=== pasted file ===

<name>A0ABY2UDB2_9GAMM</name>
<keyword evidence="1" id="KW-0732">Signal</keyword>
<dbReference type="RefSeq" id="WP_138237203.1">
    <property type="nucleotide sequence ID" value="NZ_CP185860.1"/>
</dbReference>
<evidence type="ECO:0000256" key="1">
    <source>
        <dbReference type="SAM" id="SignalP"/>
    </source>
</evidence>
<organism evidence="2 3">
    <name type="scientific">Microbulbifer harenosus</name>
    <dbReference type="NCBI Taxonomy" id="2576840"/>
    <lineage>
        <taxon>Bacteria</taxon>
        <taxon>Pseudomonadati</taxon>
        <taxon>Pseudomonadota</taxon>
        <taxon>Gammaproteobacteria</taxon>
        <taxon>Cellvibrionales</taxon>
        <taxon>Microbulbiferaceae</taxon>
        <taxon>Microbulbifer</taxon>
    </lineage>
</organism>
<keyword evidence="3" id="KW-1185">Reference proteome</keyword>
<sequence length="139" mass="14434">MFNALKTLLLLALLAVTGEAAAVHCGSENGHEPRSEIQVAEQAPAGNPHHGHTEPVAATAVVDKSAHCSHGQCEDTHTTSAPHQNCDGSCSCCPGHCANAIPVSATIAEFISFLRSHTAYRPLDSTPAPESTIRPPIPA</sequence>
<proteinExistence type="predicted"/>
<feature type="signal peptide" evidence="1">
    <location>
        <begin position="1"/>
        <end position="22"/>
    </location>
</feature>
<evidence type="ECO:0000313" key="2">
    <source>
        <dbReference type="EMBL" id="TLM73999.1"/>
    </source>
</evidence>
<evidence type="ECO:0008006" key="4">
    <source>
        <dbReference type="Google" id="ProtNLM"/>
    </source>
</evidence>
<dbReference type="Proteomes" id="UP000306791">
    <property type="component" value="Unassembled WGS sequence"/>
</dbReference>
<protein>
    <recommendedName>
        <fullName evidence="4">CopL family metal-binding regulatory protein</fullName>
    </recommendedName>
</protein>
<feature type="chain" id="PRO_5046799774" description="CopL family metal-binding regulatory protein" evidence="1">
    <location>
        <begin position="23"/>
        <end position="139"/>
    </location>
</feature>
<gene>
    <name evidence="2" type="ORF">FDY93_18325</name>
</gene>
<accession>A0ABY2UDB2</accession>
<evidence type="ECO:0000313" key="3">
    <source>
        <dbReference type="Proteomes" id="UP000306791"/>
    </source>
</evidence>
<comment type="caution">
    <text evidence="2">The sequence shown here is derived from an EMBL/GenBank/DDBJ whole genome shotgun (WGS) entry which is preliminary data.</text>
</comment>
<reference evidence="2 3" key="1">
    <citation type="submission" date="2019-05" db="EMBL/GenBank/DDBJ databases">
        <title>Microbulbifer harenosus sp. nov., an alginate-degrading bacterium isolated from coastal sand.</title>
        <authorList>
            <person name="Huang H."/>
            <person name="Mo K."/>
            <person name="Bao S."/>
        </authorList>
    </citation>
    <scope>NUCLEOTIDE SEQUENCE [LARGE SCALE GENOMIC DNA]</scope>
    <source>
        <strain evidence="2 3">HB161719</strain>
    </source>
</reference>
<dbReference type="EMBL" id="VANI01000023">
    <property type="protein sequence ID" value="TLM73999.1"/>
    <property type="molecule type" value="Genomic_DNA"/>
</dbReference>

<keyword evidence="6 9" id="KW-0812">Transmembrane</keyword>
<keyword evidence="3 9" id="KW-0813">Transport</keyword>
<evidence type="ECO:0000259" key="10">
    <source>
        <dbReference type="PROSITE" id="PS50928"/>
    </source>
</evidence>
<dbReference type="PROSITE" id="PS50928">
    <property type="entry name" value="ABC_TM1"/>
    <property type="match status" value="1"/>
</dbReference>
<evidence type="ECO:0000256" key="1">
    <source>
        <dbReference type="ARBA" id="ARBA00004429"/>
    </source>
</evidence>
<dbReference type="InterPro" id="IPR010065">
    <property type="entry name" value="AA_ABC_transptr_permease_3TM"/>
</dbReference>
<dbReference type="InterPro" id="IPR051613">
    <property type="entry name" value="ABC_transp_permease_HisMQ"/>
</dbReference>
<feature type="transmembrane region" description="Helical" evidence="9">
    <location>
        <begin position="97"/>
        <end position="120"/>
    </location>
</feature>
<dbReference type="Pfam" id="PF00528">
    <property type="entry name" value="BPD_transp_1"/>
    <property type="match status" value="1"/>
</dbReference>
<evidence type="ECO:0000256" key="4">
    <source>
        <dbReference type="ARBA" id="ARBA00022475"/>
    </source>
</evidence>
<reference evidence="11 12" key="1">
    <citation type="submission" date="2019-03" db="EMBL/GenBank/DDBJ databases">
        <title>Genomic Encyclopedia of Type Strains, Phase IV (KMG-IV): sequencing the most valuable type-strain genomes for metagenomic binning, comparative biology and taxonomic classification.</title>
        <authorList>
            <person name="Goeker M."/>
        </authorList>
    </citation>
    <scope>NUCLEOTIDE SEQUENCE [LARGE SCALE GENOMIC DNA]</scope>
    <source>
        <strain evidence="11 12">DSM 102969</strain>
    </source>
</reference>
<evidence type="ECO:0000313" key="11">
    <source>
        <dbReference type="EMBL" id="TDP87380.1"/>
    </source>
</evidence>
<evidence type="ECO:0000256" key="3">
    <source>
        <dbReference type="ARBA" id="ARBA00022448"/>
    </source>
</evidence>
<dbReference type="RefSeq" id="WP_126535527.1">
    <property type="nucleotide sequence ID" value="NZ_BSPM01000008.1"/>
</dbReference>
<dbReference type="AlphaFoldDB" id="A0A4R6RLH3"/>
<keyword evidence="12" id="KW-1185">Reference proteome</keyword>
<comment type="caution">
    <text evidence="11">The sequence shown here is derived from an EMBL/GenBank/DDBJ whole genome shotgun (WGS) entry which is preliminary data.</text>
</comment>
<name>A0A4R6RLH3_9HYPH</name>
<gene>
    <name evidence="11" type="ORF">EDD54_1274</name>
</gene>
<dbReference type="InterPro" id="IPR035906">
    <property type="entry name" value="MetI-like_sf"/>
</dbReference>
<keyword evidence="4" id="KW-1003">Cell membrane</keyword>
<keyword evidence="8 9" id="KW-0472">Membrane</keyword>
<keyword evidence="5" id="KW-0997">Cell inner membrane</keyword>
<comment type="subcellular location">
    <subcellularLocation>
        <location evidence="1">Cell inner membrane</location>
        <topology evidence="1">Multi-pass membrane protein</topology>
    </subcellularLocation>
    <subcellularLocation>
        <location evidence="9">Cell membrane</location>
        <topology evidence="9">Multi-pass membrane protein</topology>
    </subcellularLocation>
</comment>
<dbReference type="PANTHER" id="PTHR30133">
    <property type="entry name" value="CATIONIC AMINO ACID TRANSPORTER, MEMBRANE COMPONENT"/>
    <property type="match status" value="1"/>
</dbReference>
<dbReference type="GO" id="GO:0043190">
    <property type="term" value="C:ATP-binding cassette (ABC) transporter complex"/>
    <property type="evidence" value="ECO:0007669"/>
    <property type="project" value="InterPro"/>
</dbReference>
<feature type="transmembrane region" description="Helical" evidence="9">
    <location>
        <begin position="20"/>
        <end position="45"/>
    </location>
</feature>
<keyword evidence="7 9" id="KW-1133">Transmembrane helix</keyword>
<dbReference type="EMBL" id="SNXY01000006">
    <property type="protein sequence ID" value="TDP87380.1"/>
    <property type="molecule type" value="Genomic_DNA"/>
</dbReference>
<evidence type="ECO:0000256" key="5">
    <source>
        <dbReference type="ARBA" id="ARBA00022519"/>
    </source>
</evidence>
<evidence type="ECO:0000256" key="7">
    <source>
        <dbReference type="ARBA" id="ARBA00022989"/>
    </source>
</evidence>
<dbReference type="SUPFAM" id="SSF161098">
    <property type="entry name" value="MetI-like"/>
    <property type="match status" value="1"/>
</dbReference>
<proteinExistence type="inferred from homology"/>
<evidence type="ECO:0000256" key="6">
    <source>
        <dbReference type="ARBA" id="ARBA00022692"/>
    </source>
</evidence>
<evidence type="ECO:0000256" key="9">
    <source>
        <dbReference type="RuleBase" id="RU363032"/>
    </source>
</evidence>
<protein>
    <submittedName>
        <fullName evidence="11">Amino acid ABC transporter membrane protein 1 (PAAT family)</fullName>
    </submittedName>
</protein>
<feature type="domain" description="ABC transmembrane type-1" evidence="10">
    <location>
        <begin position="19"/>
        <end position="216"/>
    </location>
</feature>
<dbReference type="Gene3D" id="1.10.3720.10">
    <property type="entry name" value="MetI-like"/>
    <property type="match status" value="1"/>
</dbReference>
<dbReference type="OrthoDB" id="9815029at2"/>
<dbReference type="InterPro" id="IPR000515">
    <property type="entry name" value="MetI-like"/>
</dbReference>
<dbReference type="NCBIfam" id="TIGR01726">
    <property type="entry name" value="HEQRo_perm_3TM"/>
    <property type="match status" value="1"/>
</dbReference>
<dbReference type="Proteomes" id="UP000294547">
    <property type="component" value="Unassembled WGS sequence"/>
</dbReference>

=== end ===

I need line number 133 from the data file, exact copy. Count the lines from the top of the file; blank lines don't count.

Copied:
        <strain evidence="11 12">DSM 102969</strain>